Donor Advised Funds and the Family Office – a Practitioner’s View
We see clients at all stages of their giving and in many different circumstances. Some clients sit on the board of multi-generation family foundations; others are just getting started with ‘giving back’ through philanthropy.
Families served by family offices are no different from others when it comes to options for giving. We advise such families as they create private charitable foundations, donate to donor-advised funds (DAFs) and/or community foundations and make direct gifts to charities. Some of the families we work with combine these options. Family offices often provide administrative support that assist with this, such as liaising with advisers on formation, handling the compliance of an existing family foundation or maintaining records of direct gifts made by family members, and liaising with DAF providers.
Where the family office helps to administer a family charity, care needs to be taken with any plan to share resources (e.g., salaries/overheads). Jurisdictions differ on the level of regulation, but families should expect strict rules preventing the charity from subsidising the non-charitable entity. This is a situation that requires a degree of formality of arrangements and some families may prefer to avoid this complexity altogether.
There are a great variety of skills in-house at family offices, and many families task an existing family office employee or team with helping to manage the family philanthropy. Apart from the complexities of resource sharing, this can work as long as all are clear about the actual skills and capabilities of the staff. A family will not have the benefit of specialist philanthropy advice simply by tasking an existing administrative or investment staffer with reading a few online resources.
A family we worked with in the UK created a family office after an entrepreneurial business was sold. The parents wanted to create a programme of family philanthropy that would allow them to come together with the kids around giving. They assumed a foundation was needed. However, the family was surprised with the complexity required to share resources and have the foundation bear its share of family office costs. Ultimately the best solution was a DAF set up in the family name with regular family meetings to consider grant recommendations. A family office staffer was named as an additional adviser on the DAF. This outcome is both efficient from a tax perspective and achieves the family’s desired simplicity while creating a sort of ‘virtual foundation’ through the regular meetings.
Another family we work with has family office staff help with foundation administration and compliance. The foundation focuses on children, but the principal donor is also an arts aficionado. The foundation funds children’s arts education, but major gifts to the arts are made separately through a DAF, and done anonymously so as not to divert attention from the foundation’s work. The family office helps with liaison with our firm, with the DAF provider, and an external philanthropy adviser who has helped to develop the family’s philanthropic vision. The family experiences the family office staff as a single point of holistic support on giving, even though in reality there is a foundation with one focus, a DAF to accommodate another focus, and multiple relationships with third parties going into that experience.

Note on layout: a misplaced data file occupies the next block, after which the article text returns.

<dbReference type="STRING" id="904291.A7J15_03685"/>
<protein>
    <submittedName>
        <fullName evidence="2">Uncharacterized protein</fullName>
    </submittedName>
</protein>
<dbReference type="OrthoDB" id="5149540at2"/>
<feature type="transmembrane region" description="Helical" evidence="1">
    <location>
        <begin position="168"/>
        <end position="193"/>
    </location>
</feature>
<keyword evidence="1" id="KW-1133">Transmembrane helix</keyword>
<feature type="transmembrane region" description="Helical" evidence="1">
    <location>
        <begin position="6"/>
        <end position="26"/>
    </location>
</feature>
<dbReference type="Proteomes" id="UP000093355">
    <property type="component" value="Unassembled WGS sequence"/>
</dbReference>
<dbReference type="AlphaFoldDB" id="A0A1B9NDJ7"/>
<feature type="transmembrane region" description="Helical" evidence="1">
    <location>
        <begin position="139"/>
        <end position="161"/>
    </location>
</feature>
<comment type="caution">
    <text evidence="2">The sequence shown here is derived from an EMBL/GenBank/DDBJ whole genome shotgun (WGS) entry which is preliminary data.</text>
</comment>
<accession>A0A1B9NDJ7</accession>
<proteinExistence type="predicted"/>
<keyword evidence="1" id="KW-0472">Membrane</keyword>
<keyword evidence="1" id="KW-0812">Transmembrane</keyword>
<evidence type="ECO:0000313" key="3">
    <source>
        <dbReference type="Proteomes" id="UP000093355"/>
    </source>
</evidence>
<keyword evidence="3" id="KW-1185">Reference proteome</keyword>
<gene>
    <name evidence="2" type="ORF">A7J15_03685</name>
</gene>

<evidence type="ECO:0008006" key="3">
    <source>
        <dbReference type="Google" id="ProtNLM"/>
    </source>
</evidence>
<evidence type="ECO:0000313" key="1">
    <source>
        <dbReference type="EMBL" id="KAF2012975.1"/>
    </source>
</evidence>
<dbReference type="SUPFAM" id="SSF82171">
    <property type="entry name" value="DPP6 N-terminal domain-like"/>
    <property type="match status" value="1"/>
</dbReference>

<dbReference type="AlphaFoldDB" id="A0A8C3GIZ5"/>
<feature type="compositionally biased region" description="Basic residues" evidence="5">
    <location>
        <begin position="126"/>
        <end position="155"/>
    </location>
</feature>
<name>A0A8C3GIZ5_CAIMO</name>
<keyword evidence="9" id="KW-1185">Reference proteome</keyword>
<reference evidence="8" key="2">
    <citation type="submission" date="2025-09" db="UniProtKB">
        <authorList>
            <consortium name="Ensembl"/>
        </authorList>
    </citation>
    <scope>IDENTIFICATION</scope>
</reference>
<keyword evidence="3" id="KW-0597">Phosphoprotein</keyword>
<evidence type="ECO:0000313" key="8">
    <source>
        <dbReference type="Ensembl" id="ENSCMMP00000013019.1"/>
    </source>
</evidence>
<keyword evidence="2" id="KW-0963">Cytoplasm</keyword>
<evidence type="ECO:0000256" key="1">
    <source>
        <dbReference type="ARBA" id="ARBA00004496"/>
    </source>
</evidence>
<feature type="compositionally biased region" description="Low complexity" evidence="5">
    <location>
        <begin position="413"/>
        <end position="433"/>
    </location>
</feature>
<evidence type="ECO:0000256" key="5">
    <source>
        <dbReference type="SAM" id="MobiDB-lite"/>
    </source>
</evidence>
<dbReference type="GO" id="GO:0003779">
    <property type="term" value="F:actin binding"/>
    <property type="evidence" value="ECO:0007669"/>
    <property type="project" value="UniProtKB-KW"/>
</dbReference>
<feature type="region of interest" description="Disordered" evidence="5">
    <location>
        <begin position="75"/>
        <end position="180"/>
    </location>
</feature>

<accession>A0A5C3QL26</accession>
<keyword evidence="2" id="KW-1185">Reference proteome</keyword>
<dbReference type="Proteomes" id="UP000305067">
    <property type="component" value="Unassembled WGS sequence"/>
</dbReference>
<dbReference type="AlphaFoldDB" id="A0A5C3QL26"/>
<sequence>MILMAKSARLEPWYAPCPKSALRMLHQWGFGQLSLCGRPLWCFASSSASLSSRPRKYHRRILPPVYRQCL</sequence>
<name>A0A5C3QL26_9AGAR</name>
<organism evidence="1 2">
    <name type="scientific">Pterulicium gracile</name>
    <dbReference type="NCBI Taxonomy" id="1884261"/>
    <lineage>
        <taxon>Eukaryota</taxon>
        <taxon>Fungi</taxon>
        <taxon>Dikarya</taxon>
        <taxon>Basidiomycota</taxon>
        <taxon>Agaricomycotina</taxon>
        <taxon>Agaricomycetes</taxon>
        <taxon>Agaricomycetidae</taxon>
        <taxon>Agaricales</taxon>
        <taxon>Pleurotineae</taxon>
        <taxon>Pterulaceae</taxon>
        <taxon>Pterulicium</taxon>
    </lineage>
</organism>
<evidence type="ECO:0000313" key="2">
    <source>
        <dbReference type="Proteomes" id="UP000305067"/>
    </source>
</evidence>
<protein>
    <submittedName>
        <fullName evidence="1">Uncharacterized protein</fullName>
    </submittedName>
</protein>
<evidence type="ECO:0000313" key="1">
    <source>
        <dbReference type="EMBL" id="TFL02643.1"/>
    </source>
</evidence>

It is also important to set responsibilities clearly and sensibly to ensure compliance and avoid confusion. In one final example, we were brought in to rectify some noncompliance that was ultimately down to inexperience; a family assumed a family office administrator should be able to “learn the ropes” of foundation compliance without any relevant experience or training. Compliance deadlines were missed and with no one organising meetings, the foundation fell behind in distributions. With some training, or the support of experienced advisers, this could have been very easily avoided.
Overall, family offices can be a great source of trusted support as families engage in philanthropy. Care should be taken to get the approach right, and in many cases a DAF can provide a great solution for all or part of the family giving.
Alana Petraske is a partner at Withersworldwide, working with families and charitable institutions in the UK and abroad. She advises on tax-efficient giving and fundraising, cross-border groups and structures, and the challenges and satisfactions of family giving. After many years in Withers’ London office, Alana is now based out of New York.
NPT UK does not provide legal or tax advice. This blog post is for informational purposes only and is not intended to be, and shall not be relied upon as, legal or tax advice. The applicability of information contained here may vary depending on individual circumstances.